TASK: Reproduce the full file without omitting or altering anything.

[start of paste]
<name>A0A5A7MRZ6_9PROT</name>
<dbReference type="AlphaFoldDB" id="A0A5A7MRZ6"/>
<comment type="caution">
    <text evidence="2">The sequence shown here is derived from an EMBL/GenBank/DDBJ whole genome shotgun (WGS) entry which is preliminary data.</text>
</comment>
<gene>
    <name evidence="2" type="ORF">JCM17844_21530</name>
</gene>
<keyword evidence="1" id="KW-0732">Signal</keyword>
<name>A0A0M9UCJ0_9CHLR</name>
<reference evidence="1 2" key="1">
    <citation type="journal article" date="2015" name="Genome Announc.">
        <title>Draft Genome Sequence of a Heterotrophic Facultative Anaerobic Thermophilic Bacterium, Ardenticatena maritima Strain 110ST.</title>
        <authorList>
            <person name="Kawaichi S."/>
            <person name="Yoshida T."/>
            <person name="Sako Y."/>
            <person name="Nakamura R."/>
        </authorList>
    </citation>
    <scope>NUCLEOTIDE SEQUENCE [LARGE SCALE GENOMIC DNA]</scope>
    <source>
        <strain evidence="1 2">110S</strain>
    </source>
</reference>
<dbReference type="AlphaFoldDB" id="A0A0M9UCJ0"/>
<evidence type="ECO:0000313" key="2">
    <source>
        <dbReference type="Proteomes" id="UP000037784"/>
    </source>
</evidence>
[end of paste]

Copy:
<name>A0A5A7MRZ6_9PROT</name>
<dbReference type="AlphaFoldDB" id="A0A5A7MRZ6"/>
<comment type="caution">
    <text evidence="2">The sequence shown here is derived from an EMBL/GenBank/DDBJ whole genome shotgun (WGS) entry which is preliminary data.</text>
</comment>
<gene>
    <name evidence="2" type="ORF">JCM17844_21530</name>
</gene>
<keyword evidence="1" id="KW-0732">Signal</keyword>
<name>A0A0M9UCJ0_9CHLR</name>
<reference evidence="1 2" key="1">
    <citation type="journal article" date="2015" name="Genome Announc.">
        <title>Draft Genome Sequence of a Heterotrophic Facultative Anaerobic Thermophilic Bacterium, Ardenticatena maritima Strain 110ST.</title>
        <authorList>
            <person name="Kawaichi S."/>
            <person name="Yoshida T."/>
            <person name="Sako Y."/>
            <person name="Nakamura R."/>
        </authorList>
    </citation>
    <scope>NUCLEOTIDE SEQUENCE [LARGE SCALE GENOMIC DNA]</scope>
    <source>
        <strain evidence="1 2">110S</strain>
    </source>
</reference>
<dbReference type="AlphaFoldDB" id="A0A0M9UCJ0"/>
<evidence type="ECO:0000313" key="2">
    <source>
        <dbReference type="Proteomes" id="UP000037784"/>
    </source>
</evidence>